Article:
Tom Jackman writing for the Washington Post reports on yesterday's hearing on the FOIA demand from Chris Horner to UVa for Mike Mann's Emails. As Jackman points out the Judge is interested in building a case that the inevitable appeals court can use and has asked for briefings on a number of issues:
Sheridan acknowledged that however he rules, the case is headed to the Virginia Supreme Court to resolve several key FOIA issues the case raises:Some new charcoal was tossed on the fire
• Are a university professor’s e-mails subject to a FOIArequest, and can a university withhold them?
• If a FOIA request is denied or material is withheld as “exempt” from the law, can the party appealing that exemption to the courts use the pre-trial discovery process as it is used in other civil cases?
• If the documents sought in a FOIA request are given to another person, does that mean the exemption is waived and the documents must be given to all?
So the judge said he wants to compile a fully briefed, fully argued case that doesn’t go down a side alley before it ends in Prince William Circuit Court, and moves on to Richmond.
• Though Mann did not join the suit until November, U.Va. provided the 12,000 withheld e-mails to his lawyer, Peter Fontaine, last September. Fontaine said he needed the e-mails to prepare his argument, and to prepare the sample e-mails to submit to the judge. David Schnare, ATI’s lawyer, said Mann was not entitled to the e-mails as an ex-employee, a non-party to the suit and a non-resident of Virginia. Once they were released to someone like Mann, the FOIA exemption was waived and the e-mails should be released, Schnare argued.You can get an idea of some of this from an interchange between the lawyers in the Roanoke Times (yes this case is being fought in the newspapers and the courts). Bottom line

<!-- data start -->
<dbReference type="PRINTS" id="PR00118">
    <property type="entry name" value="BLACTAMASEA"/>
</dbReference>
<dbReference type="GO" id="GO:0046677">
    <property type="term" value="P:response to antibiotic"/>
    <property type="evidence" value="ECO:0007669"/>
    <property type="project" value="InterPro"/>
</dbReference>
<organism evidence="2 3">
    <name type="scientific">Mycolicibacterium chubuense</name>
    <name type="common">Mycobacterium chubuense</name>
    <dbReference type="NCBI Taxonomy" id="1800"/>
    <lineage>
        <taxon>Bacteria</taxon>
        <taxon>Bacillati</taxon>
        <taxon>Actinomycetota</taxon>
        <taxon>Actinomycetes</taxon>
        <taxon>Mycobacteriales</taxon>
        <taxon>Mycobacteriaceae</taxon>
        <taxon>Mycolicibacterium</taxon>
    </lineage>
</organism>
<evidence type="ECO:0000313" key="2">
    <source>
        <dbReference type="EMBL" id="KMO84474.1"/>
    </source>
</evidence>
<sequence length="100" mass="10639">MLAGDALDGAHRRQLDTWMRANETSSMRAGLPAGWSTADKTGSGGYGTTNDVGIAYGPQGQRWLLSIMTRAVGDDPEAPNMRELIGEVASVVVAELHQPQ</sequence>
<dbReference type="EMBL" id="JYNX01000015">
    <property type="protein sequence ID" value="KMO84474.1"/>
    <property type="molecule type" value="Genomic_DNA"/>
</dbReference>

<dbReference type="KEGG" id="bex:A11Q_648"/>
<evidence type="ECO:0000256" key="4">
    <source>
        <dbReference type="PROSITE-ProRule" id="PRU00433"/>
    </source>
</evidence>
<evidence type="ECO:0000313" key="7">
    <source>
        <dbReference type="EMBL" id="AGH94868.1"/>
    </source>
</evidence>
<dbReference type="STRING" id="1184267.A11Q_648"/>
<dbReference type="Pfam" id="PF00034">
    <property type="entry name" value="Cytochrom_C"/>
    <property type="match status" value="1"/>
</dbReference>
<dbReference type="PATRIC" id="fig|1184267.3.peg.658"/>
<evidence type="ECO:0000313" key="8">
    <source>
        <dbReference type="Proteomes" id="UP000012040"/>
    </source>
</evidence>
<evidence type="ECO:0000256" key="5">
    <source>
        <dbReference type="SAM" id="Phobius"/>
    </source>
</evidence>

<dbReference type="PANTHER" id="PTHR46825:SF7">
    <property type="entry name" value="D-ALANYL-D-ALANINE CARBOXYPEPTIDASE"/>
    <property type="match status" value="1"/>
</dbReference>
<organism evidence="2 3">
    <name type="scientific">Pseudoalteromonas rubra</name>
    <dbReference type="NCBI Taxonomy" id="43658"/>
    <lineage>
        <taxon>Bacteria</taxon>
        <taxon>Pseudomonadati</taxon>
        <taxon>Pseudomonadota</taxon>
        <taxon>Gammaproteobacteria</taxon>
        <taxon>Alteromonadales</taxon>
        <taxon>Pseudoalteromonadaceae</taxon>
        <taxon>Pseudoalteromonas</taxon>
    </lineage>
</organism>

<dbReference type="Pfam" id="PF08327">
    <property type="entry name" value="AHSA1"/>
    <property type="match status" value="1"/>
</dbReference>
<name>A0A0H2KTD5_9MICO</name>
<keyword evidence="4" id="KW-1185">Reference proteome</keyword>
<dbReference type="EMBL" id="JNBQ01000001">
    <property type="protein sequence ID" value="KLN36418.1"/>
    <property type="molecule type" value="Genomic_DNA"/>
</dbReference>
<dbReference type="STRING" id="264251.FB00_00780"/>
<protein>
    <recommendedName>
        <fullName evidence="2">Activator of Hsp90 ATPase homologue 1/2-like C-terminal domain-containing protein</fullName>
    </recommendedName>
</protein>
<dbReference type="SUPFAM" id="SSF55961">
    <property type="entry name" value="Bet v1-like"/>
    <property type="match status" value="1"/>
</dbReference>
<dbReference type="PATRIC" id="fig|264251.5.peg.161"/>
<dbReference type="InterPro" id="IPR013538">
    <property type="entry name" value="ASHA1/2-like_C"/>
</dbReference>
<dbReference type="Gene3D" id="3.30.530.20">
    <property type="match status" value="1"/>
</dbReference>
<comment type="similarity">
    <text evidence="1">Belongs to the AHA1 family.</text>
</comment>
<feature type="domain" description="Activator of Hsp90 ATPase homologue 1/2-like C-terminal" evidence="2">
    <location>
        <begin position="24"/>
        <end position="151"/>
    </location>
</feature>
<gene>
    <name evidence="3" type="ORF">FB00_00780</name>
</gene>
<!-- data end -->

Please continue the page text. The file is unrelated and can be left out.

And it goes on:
• University lawyer Madelyn Wessel argued that Mann and U.Va. were on the same side in the suit, and that U.Va. reached out to him to suggest he assist in the preservation of his e-mails. Schnare responded that the University made no such gesture when Greenpeace sought the e-mails of two other U.Va. professors who were skeptical of climate change claims.
• Schnare also noted that when USA Today last year requested the correspondence of George Mason University professor Edward Wegman, who has attacked climate change science, GMU promptly provided 3,000 pages to the newspaper free of charge. Mann then used some of Wegman’s correspondence in his new book, “The Hockey Stick and the Climate Wars.” Schnare waved a copy of the book, with red tabs noting the references to the released information, at Judge Sheridan.
• Schnare also pushed for release of the e-mails in pretrial discovery, along with depositions and other standard motions practice in a Virginia civil case. University lawyer Richard Kast attacked that notion as an end run around the FOIA law. “If this made sense,” Kast said, “all a person would have to do is file a petition [appealing a FOIA denial], and then file a production [of documents] request.”
Kathi Wescott for the AAUP: Unpublished scholarly communications should not be made available through public records requests because these communications go to the very heart of the academic discovery process. A process so vital to the development of new, unique and sometimes controversial scholarship and teaching that it is not only protected by Academic Freedom but also by Virginia’s own public records law. Virginia’s law exempts data and records related to scholarly work conducted at public colleges and universities “where such data, records or information has not been publicly released, published, copyrighted or patented.”
It appears as though ATI seeks to intrude into those communications that ultimately were never published at the conclusion of Professor Mann’s research. These types of “behind the scenes” communications allow faculty members to refine their work and ultimately publish that information which has been peer reviewed and found to be sound. Professor Mann’s climate research has been independently reviewed more than a half dozen times with every panel concluding that his work is and was sound. The distorted picture painted by ATI and other interested parties has not panned out. Yet despite all evidence to the contrary, ATI continues to pursue legitimately protected communications that are essential to the development of new research whose conclusions benefit all of society. It is hard to view these efforts as anything but an attempt to chill research with which ATI and others disagree.